The research in my lab focuses on the development of stuttering in young children and furthering our understanding of why children who begin to stutter as preschoolers recover or persist and develop a life-long stuttering condition. I mentioned that stuttering is a neurodevelopmental disorder and that regions of the brain develop differently. My lab looks at brain function, or neurophysiology, supporting speech and language tasks. We use functional near-infrared spectroscopy, a non-invasive measure of blood flow to cortical regions, and electroencephalography to assess how children’s brains are “active” during speech and language tasks to yield clues regarding the development of brain function and potential risk factors for stuttering persistence.

Another important component of our research is studying the development of adverse impact in some children who persist in stuttering. We know that stuttering often leaves a lasting imprint on people who develop life-long stuttering. We don’t have a clear picture though of how and when adverse impact develops in some people who stutter. As with our brain research, we are looking at factors that portend a risk for the development of adverse impact. Identifying these factors early in children will help us mitigate stuttering’s impact by intervening sooner and by using more tailored therapy approaches.

Some public figures are known to stutter, like King George VI and President Joe Biden. What are some of the benefits of the public discourse surrounding their stuttering? What are some of the negatives?

I think the positives are that public interest in stuttering piques surrounding, for example, the release of the movie “The King’s Speech” or the last presidential campaign. The public sees that people who stutter can be famous, powerful figures. But in both cases, George VI and President Joe Biden, the public also receives the message that these individuals “overcame” their stuttering by learning strategies that helped them not to stutter.

The concern is that a “one-size-fits-all” expectation emerges. Biden saying that reading poetry helped him to stutter less is fine, but we shouldn’t expect that reading poetry is necessarily a cure and will help each person who stutters. It’s also important to keep in mind that each person who stutters is unique and may be in very different places with their stuttering. “Overcoming” stuttering to one person may mean learning strategies to speak more fluently. But “overcoming” for another person may mean something vastly different. Another person may stutter significantly, but they “overcame” feelings of shame, for example, surrounding their speech. Stuttering may always be with a person to a degree, but the goal of therapy should be to support that person in becoming an effective communicator and to help them realize that what they have to say is far more important than how they say it.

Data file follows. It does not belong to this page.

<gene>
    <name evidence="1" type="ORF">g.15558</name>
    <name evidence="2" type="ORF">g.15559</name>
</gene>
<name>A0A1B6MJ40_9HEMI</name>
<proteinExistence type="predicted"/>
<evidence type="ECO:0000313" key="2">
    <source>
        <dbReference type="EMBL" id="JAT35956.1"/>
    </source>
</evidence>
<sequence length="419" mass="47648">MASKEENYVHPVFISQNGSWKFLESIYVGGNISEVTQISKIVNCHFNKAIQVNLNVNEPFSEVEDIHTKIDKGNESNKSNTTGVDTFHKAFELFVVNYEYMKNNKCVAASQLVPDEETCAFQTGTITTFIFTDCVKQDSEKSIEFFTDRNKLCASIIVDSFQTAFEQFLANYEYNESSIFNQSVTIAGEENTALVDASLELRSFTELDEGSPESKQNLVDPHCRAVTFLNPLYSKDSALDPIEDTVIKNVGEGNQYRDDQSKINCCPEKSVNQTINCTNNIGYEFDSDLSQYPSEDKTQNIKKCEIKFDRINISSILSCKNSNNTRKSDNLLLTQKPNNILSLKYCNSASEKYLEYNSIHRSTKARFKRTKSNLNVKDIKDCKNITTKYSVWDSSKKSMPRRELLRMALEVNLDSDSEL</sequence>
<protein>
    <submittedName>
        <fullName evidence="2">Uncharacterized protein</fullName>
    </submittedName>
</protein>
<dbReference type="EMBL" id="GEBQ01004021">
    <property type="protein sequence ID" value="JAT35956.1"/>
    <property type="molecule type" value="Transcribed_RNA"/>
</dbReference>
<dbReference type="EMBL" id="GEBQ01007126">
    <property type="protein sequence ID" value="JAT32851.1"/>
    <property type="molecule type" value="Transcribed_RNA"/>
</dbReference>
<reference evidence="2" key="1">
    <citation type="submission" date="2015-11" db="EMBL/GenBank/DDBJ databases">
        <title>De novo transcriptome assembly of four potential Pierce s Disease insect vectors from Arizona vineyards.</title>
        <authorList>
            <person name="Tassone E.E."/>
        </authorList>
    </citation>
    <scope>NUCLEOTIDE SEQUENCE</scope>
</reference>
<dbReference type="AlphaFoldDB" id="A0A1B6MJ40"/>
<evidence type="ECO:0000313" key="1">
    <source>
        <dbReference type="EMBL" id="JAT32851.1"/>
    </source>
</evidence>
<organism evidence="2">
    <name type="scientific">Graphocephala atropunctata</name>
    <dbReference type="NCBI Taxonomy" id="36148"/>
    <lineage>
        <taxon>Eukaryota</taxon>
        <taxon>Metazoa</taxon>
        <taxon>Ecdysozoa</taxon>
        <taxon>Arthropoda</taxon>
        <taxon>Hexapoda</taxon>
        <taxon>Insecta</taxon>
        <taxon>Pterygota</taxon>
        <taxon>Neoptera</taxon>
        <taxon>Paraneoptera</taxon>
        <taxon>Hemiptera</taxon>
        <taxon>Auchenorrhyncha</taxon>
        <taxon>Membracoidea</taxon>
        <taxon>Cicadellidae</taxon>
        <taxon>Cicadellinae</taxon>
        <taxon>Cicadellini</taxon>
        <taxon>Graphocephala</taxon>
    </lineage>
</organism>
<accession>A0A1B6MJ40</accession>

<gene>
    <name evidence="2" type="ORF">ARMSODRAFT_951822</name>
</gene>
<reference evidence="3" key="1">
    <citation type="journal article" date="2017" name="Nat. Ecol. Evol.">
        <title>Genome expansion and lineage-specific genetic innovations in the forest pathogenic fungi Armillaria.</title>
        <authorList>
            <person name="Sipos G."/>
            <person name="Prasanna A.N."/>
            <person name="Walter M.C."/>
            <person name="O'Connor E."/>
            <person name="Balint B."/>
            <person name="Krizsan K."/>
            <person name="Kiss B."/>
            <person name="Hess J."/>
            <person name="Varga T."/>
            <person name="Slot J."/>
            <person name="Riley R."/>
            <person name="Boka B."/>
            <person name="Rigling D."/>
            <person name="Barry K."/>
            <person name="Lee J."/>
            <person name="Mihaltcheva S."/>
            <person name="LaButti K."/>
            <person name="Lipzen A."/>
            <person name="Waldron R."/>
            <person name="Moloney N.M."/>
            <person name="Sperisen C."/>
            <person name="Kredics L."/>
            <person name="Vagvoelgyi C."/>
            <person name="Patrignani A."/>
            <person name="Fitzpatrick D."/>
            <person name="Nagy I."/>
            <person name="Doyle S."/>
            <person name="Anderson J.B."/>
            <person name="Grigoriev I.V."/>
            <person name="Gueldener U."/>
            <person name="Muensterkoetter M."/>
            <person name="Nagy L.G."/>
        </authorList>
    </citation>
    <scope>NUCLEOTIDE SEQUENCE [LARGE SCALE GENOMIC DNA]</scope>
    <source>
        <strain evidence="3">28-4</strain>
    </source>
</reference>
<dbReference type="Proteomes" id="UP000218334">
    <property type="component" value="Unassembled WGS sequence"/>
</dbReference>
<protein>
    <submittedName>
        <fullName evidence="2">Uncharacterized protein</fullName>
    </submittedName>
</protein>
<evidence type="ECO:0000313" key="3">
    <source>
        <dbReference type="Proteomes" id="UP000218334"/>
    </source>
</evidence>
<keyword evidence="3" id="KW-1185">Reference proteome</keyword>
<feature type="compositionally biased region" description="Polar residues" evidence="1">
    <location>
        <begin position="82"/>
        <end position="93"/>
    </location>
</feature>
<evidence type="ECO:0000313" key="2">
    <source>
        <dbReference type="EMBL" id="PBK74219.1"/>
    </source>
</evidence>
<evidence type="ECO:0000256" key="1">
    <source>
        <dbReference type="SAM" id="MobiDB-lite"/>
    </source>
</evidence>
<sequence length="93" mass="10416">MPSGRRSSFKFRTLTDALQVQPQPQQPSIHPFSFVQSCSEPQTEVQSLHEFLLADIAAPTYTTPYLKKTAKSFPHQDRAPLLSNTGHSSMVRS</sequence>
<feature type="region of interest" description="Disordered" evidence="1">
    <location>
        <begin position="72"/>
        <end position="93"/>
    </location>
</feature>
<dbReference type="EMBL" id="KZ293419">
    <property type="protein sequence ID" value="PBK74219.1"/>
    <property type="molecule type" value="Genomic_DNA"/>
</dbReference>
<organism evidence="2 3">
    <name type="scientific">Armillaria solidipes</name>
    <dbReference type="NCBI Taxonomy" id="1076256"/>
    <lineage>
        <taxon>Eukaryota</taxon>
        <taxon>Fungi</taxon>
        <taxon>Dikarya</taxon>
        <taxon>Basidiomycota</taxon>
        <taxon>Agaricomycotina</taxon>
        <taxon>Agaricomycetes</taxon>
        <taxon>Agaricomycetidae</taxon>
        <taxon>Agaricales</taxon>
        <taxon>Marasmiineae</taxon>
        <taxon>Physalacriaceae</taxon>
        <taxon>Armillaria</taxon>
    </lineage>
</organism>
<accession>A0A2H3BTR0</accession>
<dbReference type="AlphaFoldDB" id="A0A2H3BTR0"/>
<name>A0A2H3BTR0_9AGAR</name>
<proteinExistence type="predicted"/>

How is MSU positioned as a collaborative place to conduct stuttering research?

Being a small department, it is unusual to have two faculty, Scott Yaruss and me, who are well-known researchers in the field of stuttering. Scott is a world-renowned clinician and researcher, and we collaborate on my large developmental stuttering research project in young children. We have adjunct faculty, Soo-Eun Chang at the University of Michigan, who is also a collaborator and eminent stuttering researcher. In addition, we have collaborators and colleagues at other universities and colleges around Michigan and have even started meeting each year at the Great Lakes Stuttering Research Symposium hosted by MSU. It’s a fantastic opportunity for all of us to get together and talk about our work. Michigan has really become the hub of stuttering research!

Is there anything else the public should know about stuttering or your research?

We welcome participation in our research! Children ages 3-18 who stutter are eligible to participate in our survey research and preschool children who stutter are encouraged to participate in the in-person studies we’re starting. Reach out to us at msustutteringlab@gmail.com or through our website https://stutteringresearch.msu.edu/